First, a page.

By Danielle Taylor

Trail lovers in the Pennsylvania Great Outdoors region will soon have a new and improved trail system to explore in southern Elk County. Recently, the Pennsylvania Department of Community and Economic Development awarded the Western Pennsylvania Conservancy (WPC) a $40,000 grant to help develop a multi-use trail system within Bennett Branch Forest, a 1,465-acre property protected by WPC.

With this grant, WPC plans to improve more than 2.3 miles of trails and forest management roads to better accommodate hunters, hikers, bikers, and wildlife watchers. The organization also plans to improve a parking area and install signage to make the property more welcoming for all visitors.

“Our goals are to manage the forest sustainably, remediate impacts from past mining activities and provide opportunities for low-impact recreation,” says Andy Zadnik, WPC’s director of land stewardship. “The property was acquired as part of a package in 2008, and most of the land went to the adjacent state forest. We retained this portion to showcase examples of sustainability and reclamation.”

Former strip mines don’t sound like a great place for trees to thrive, but ironically, the American chestnut grows well in the soil of these deserted industrial areas. This species has been devastated by blight for more than a century, and although seedlings will germinate, the disease kills them before they get very tall. However, different research teams are working to revive this monumental species that once reigned majestic across the nation’s forests, and Bennett Branch Forest is playing a part. In 2013, WPC teamed up with the American Chestnut Foundation to plant more than 20,000 trees, including hybrid American chestnut, across 30 acres of reclaimed strip mine to restore the forest and determine which chestnut varieties have the best resistance to the blight.

This map of Bennett Branch Forest shows its location in southern Elk County as well as planned improvements for user access.

“Right now, the chestnuts seem to be doing well,” says Zadnik. “They were a few feet tall at the end of the first growing season and had a pretty good survival rate — about 70 percent. As the trees get bigger, the Chestnut Foundation will monitor the situation and cut down any affected by blight. A local conservation group called PA Wildlife Habitat Unlimited has been invaluable in managing the site for us. We hope to eventually install interpretive signage to explain this reforestation work as well as an adjacent project to clean up abandoned mine drainage.”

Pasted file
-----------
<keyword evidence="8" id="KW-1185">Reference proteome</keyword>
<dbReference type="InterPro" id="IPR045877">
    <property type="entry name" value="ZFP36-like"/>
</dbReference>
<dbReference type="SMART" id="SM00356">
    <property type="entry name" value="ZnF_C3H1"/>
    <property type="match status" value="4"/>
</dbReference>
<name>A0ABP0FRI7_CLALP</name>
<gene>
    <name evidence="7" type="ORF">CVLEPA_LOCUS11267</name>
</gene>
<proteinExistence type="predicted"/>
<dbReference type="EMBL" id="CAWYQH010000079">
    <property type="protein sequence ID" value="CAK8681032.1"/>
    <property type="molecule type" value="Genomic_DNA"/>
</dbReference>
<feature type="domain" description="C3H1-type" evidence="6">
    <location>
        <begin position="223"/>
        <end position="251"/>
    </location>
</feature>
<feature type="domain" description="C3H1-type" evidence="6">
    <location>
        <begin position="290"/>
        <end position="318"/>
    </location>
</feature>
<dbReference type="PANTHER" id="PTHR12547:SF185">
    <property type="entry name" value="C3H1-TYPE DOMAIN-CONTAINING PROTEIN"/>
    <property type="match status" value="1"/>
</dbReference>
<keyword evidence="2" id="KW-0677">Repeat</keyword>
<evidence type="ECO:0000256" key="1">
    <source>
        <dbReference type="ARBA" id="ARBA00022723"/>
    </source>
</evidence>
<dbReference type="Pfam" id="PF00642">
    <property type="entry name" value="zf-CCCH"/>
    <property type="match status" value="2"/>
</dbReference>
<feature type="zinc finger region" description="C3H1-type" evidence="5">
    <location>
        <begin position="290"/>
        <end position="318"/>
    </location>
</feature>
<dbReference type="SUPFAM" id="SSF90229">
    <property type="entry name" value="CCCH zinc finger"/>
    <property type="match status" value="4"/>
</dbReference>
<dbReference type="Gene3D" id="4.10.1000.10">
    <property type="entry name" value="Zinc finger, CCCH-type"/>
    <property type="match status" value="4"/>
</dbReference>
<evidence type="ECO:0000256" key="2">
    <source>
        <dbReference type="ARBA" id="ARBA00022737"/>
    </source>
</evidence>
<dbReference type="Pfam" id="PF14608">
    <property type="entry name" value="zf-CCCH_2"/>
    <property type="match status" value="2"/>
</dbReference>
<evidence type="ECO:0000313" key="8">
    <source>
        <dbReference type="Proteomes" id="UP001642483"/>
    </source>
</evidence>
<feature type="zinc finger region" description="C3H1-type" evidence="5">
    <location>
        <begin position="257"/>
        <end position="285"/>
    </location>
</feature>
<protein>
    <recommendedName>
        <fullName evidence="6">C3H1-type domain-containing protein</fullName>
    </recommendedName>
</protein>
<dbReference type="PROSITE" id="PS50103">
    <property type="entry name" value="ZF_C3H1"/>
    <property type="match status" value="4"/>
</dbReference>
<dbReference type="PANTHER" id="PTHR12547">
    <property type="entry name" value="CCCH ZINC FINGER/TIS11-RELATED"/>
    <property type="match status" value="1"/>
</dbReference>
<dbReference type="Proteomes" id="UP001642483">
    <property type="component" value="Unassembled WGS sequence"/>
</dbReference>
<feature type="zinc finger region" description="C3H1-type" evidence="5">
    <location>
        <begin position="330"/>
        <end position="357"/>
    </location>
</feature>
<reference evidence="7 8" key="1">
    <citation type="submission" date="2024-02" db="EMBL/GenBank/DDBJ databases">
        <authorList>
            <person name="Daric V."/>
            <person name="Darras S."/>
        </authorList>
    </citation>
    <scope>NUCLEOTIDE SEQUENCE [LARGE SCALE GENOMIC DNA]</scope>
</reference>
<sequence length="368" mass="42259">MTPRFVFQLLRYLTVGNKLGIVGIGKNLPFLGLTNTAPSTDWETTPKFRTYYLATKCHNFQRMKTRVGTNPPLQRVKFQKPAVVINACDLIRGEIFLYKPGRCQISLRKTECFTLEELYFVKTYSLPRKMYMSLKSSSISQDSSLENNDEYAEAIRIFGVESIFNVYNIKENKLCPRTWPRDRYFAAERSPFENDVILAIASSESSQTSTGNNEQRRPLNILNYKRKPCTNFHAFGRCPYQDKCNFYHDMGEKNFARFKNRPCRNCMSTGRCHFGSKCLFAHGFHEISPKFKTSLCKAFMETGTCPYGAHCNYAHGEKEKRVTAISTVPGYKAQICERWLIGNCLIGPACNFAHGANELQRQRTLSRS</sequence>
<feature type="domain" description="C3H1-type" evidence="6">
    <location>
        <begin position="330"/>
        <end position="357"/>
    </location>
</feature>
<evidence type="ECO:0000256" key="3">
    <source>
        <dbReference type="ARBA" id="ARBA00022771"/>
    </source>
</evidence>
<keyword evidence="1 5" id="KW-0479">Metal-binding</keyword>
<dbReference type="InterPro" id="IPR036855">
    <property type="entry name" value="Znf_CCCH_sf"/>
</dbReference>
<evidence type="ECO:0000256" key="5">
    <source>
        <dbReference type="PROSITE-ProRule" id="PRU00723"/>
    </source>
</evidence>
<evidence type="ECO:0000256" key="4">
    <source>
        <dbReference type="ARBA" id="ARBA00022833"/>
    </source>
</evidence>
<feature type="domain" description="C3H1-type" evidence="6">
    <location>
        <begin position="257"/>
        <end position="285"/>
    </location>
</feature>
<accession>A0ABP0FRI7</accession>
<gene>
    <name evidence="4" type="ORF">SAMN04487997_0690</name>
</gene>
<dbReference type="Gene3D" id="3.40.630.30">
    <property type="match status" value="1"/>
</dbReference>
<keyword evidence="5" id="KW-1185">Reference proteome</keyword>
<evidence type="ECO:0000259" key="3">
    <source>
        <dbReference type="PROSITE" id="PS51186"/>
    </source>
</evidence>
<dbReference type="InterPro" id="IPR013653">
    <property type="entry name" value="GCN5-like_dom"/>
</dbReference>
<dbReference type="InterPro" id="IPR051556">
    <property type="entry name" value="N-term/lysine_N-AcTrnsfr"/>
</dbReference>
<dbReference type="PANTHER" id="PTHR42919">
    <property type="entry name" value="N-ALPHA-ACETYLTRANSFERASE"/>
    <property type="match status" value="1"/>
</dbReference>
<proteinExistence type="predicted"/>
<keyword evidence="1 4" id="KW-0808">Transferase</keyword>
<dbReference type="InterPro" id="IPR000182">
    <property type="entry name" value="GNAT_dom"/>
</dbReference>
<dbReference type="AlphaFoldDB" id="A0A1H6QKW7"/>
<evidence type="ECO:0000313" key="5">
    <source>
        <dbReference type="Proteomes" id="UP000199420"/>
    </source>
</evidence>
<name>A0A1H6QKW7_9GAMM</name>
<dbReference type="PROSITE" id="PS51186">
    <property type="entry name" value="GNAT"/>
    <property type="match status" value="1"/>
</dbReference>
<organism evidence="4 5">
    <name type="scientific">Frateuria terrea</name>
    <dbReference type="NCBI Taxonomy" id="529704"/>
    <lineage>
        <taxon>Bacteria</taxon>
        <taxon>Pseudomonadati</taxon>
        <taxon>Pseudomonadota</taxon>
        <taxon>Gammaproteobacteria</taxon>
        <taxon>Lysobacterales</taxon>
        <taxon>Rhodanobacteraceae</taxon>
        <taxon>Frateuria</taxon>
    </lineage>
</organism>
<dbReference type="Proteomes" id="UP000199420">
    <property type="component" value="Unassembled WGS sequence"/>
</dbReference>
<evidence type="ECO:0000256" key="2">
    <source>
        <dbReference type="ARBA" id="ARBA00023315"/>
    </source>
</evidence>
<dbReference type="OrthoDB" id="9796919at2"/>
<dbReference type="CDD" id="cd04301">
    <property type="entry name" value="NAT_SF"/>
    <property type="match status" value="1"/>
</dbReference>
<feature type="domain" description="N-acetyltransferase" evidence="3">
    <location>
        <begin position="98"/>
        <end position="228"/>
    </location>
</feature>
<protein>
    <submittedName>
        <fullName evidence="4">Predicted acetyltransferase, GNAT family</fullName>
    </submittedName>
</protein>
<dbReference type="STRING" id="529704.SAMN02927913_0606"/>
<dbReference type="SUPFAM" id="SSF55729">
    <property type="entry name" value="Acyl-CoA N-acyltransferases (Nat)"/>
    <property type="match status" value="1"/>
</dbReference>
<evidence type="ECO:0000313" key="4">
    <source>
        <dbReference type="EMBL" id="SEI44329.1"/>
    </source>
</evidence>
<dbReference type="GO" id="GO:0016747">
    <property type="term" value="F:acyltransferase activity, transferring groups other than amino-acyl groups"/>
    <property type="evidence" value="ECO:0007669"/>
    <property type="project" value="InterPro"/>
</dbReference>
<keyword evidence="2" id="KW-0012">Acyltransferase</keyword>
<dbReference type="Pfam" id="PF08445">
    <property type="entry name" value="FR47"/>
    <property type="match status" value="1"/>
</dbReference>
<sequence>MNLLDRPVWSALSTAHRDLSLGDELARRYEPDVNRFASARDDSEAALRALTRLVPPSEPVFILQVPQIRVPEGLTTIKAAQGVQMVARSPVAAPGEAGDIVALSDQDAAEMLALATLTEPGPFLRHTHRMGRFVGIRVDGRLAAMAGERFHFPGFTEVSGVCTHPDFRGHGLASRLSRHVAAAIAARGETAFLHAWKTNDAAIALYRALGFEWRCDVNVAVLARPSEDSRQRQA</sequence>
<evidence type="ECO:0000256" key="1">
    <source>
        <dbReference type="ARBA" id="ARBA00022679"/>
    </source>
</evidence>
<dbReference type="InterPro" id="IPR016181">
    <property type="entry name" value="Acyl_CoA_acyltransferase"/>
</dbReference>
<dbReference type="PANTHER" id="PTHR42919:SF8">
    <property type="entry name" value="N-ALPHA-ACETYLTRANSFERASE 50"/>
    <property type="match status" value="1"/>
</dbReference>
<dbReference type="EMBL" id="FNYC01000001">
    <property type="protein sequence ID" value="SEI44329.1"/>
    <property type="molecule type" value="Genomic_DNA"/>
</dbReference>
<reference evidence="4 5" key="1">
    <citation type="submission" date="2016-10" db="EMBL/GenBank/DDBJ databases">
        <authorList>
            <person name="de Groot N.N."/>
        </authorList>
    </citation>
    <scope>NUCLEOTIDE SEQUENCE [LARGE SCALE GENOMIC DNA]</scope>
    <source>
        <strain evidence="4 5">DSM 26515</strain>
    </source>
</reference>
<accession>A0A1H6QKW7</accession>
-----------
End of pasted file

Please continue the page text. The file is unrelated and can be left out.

The property has been open to the public for low-impact recreation since WPC acquired it in 2008, but many of the existing trails suffer from erosion issues and other problems that make them unsustainable in the long term. The funding will make it possible for WPC to refine the existing network of trails and reconfigure them in a way that will allow trail users to continue enjoying the forest for generations to come.

WPC hopes to start trail improvements in 2018, but Zadnik encourages people to visit the property now. “We’re trying to create a more welcoming environment,” he says. “The property is open to the public free of charge. People can go and hike. We allow mountain biking on designated logging roads, as well as backcountry camping, and it gets a fair amount of use by hunters. Also, although we’re not managing the property specifically for elk, some have been spotted there.”

Bennett Branch Forest currently has two access points on PA Route 255, one near the village of Hollywood and the other near the village of Force. Learn more about this destination and find other interesting places to explore in the Pennsylvania Great Outdoors region by going to VisitPAGO.com or calling (814) 849-5197.

 

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